Military uses small, light cards from Cell Computing

Experts at Cell Computing in Santa Clara, Calif., are capitalizing on the desire of military designers for small, lightweight PC cards for embedded applications such as wearable computers.

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By John McHale

SANTA CLARA, Calif. — Experts at Cell Computing in Santa Clara, Calif., are capitalizing on the desire of military designers for small, lightweight PC cards for embedded applications such as wearable computers.

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All three branches of the service favor the features of Cell's Plug-N-Run modules, claims Jim Pierce, director of East Coast sales for Cell Computing. U.S. Navy officials like the modules for wearable designs because the modules are small in size and have excellent thermal properties, he explains. Plus, it wears well on the body and is low power to conserve battery life, Pierce adds.

The devices are currently being evaluated for the U.S. Navy's Landing Craft-Air Cushion — better known as LCAC — and for a mobile application for the U.S. Army's Advanced Amphibious Assault Vehicle, Pierce says.

The modules are ideal for high-stress military applications because they have no moving parts and are therefore very rugged, says Dave Cowan, president of Cell Computing. The small surface area of the module is also a selling point because it makes easier to dissipate heat, he explains.

The thin 3-by-5-inch Plug-N-Run modules use integrated component engineering to achieve an ultra-compact footprint, Cell Computing officials say. The Plug-N-Run provides the functionality of a traditional PC motherboard in a snap-in component.

The modules include Intel mobile Pentium processors, cache, core logic chipset, graphics controller (optional), BIOS, Super I/O, and PCI expansion bus.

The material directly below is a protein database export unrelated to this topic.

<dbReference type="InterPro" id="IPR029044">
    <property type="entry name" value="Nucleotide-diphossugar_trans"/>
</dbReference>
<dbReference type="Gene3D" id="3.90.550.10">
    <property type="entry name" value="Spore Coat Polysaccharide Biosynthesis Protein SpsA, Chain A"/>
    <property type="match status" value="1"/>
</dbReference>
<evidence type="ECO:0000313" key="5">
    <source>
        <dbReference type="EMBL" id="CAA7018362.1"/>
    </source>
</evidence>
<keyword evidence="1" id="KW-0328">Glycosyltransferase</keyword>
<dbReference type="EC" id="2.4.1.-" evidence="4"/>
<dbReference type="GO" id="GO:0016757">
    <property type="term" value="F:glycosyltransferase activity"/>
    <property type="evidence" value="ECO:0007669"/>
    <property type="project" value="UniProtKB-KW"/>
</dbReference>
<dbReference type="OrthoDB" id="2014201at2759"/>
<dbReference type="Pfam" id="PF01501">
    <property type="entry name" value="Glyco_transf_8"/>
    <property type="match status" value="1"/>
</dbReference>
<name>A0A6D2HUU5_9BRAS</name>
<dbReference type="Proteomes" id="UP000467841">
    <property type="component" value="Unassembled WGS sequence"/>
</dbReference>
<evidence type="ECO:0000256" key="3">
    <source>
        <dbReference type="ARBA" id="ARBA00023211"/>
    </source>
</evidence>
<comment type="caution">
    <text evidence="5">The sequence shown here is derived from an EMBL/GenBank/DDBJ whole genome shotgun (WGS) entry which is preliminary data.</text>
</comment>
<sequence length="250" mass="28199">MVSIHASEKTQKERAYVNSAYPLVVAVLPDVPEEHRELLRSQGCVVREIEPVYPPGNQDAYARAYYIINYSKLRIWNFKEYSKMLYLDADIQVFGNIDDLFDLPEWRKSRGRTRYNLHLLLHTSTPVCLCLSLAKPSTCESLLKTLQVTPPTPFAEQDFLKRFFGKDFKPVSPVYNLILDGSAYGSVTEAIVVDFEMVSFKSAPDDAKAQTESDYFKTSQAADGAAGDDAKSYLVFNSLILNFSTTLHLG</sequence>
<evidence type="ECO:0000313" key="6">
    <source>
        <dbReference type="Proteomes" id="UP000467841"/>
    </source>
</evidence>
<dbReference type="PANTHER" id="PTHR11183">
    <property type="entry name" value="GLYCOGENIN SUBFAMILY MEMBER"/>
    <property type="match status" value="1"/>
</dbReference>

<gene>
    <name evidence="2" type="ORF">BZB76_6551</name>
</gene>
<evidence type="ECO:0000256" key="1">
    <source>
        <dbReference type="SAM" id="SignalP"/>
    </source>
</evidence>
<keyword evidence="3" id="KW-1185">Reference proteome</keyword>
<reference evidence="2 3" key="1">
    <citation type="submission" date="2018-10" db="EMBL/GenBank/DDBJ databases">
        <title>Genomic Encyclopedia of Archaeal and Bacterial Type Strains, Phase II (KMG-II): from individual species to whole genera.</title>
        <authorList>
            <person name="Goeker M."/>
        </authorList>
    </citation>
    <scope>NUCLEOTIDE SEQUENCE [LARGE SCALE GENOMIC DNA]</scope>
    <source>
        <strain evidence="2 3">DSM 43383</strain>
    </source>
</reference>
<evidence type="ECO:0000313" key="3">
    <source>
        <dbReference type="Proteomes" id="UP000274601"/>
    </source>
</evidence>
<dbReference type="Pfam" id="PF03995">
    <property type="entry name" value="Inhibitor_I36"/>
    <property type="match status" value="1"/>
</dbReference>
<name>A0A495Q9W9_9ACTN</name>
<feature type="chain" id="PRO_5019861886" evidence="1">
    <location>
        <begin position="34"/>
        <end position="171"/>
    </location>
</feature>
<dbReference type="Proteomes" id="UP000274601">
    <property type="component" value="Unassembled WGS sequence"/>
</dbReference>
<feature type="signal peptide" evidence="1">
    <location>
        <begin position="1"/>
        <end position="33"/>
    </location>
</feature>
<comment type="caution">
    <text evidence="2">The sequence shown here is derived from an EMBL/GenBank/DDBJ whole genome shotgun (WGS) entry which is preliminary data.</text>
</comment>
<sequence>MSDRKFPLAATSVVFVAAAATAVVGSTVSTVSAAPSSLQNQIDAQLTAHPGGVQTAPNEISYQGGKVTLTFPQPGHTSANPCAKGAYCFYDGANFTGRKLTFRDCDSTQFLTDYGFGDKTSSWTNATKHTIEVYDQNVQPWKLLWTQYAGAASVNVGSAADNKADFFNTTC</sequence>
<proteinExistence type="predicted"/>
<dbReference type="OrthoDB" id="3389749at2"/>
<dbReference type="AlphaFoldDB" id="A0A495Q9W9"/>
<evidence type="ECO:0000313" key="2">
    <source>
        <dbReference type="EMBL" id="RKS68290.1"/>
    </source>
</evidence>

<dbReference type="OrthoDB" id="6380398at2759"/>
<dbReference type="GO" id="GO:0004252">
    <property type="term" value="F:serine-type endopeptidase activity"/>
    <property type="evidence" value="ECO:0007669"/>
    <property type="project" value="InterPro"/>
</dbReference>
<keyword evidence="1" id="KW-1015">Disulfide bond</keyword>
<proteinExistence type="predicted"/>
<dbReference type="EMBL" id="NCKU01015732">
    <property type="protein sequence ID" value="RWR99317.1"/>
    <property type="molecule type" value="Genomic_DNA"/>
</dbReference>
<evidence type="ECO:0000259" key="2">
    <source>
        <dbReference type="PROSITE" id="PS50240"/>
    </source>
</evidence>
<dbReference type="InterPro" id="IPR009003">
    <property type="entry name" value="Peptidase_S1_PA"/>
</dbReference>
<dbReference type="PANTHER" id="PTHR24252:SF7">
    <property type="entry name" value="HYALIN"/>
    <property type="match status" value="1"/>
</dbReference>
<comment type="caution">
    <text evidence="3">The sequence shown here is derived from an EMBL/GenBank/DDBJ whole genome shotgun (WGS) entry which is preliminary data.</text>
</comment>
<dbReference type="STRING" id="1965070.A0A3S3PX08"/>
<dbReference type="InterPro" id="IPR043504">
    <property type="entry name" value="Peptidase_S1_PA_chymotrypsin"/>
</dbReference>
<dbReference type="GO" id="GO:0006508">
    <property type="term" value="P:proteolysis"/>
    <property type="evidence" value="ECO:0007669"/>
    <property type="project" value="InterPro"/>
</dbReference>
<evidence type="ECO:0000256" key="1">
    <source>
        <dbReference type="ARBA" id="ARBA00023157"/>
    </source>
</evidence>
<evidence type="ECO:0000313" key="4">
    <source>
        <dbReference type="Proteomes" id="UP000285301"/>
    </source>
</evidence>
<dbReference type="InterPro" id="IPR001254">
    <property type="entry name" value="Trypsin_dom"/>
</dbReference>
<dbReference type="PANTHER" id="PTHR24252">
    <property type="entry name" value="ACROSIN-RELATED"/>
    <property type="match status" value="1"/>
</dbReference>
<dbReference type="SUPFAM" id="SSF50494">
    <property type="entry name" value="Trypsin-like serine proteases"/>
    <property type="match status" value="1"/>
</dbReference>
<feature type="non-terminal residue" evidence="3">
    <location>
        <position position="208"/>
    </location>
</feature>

As a snap-in component the Plug-N-Run provides a quick-time-to-market computing solution for embedded systems and products, Cell Computing officials claim. The Plug-N-Run product line is based on an Intel mobile Pentium 233 MHz, Pentium II 333 MHz, and Pentium III 500 MHz processor, respectively.

Plug-N-Run applications

Applications for Plug-N-Run include network appliances, storage servers, data and telecommunications equipment, portable test and measurement devices, industrial process controllers, factory robotics, and medical equipment including diagnostic, monitoring and networked systems and other embedded systems running desktop-class operating systems including Microsoft Windows 2000, NT Embedded, Windows 95,98, and CE as well as Linux and other operating systems.

Cell experts also recently released a compact, rugged aluminum enclosure for their NetCARD carrier board platform.

The 4.375-by-6-by-1.75-inch aluminum enclosure is designed to house the company's Plug-N-Run module, a NetCARD carrier board and a 2.5" hard disk drive to create a scalable 333MHz Pentium II or 400MHz Pentium III embedded PC platform that is the size of a paperback book.

"Many of our customers are building exceptionally small, extremely powerful server appliances that are at the cutting edge of their industries," Cowan explains. "By offering an off-the-shelf enclosure for our NetCARD platform, we allow those customers to complete their proof of concept phase more quickly with greatly reduced up front cost. That means they can move more quickly into production."

NetCARD enclosure

The NetCARD enclosure can house a combination of the following components to construct an embedded PC solution: NetCARD carrier board with dual, single, or no-PC Card slots, Plug-N-Run module with Pentium II or Pentium III processor, and as much as 256 megabytes of SDRAM solid-state memory, 2.5-inch hard disk drive, and one IDE Compact Flash or IBM Microdrive.

For more information on the Plug-N-Run contact Jon Barnard by phone at 408-327-1768, by fax at 408-327-1751, by mail at Cell Computing, 3350 Scott Blvd., Bldg. 34 B, Santa Clara, Calif. 95054-3105, by e-mail at jon@celcomputing.com, or on the World Wide Web at http://www.cellcomputing.com.

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